In Florida and Texas, and a half-dozen other states where gun deaths, abortion bans and opposition to clean energy are rife, ESG and Fink are the alleged boogeymen being disingenuously attacked by Gov. Ron DeSantis, who is projected to enter the 2024 presidential race as soon as today – and Greg Abbott, and whose rigged legislatures are reducing black voter representation and banning companies like BlackRock from managing public pension funds or guaranteeing their debt obligations.

Jimmy Patronis, who as chief financial officer is responsible for Florida’s $36 billion pension fund, said he would ban Bank of America Corp. and Wells Fargo & Co., the No. 2 and No. 3 U.S. banks, because they have emissions targets and avoid doing business with firearms manufacturers. The state is now criminalizing school librarians for keeping banned books in circulation and suing the Walt Disney Co., whose Walt Disney World theme park complex in Orlando is the largest single-site employer in the U.S., because DeSantis was outraged when the company publicly quit challenge state laws that undermine diversity, equity and inclusion. Disney will no longer move forward with a plan to move California employees to a new $864 million corporate campus in Florida, stripping DeSantis and the state of about 2,000 high-paying jobs and all the economic and tax benefits that come with them.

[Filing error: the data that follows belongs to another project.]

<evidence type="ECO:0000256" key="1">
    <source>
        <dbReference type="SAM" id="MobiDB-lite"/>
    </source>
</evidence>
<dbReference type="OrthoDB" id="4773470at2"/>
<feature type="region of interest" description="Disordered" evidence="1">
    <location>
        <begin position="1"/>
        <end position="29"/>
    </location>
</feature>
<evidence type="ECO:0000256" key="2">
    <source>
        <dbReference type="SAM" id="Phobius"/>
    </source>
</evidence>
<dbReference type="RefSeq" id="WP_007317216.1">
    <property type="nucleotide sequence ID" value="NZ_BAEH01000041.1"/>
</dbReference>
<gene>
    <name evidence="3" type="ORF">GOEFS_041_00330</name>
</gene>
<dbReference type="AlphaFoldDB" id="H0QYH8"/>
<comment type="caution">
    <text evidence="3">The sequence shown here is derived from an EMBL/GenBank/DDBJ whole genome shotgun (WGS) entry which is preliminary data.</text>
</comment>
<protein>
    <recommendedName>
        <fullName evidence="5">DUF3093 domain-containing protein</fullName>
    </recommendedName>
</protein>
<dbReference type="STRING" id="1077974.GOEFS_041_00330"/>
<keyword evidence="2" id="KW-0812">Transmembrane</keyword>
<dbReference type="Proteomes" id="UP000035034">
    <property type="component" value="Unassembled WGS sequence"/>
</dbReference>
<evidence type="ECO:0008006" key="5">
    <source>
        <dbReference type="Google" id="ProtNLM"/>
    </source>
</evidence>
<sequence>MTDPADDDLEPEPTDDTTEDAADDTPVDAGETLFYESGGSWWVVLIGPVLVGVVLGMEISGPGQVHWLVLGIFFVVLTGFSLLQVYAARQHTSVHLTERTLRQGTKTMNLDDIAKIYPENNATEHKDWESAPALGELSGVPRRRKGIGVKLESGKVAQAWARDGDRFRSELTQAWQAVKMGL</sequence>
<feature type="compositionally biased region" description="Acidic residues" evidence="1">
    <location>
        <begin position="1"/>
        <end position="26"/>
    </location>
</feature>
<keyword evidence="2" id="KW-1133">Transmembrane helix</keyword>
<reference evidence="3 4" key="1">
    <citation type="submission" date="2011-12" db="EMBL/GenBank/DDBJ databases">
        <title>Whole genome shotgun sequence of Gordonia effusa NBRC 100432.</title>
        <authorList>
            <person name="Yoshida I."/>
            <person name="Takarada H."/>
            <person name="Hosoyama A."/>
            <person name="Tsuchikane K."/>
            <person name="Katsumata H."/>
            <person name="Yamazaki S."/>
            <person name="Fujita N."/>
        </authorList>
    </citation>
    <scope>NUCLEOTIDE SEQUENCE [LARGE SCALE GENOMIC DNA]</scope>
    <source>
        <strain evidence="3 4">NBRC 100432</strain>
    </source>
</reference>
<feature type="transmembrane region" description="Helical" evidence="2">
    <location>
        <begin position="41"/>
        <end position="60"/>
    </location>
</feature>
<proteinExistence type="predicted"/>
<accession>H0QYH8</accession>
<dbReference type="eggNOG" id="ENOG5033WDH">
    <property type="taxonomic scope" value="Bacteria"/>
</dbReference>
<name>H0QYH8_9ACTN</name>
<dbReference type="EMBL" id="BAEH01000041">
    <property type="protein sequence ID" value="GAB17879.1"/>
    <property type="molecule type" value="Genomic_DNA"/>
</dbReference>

The Republican-controlled Texas Legislature stunned many of the state’s biggest boosters when it introduced bills that encourage fossil fuel use and discourage renewable energy development, even though Texas is the nation’s No. 1 wind power producer and has the resources to overtake California on solar installations. It’s a “radical departure,” said Locke Lord, a national energy law firm, for a state that “has long prided itself on a business-friendly regulatory climate that encourages, not stifles, economic development,” Michael wrote. Weber, a professor of energy resources at the University of Texas, in an op-ed for the New York Times earlier this month.Webber is also the chief technology officer of venture capital fund Energy Impact Partners, a global investment firm that specializes in technologies that help decarbonize the global economy.

The attack on ESG is a losing proposition for Florida and Texas, as evidenced by increased borrowing costs for taxpayers as big banks and other companies were shut out of doing business with the states and their local governments last year. Texas, which has a AAA rating, pays about 20 basis points more in interest on its general obligation bonds than California, which has a lower AA- rating from S&P Global. Financing costs in the two largest states were equivalent in 2022. Florida, also rated AAA, is paying a record 44 basis points more than California, according to the data compiled, an unprecedented setback for the top-rated borrower in the $4 trillion municipal bond market. according to Bloomberg.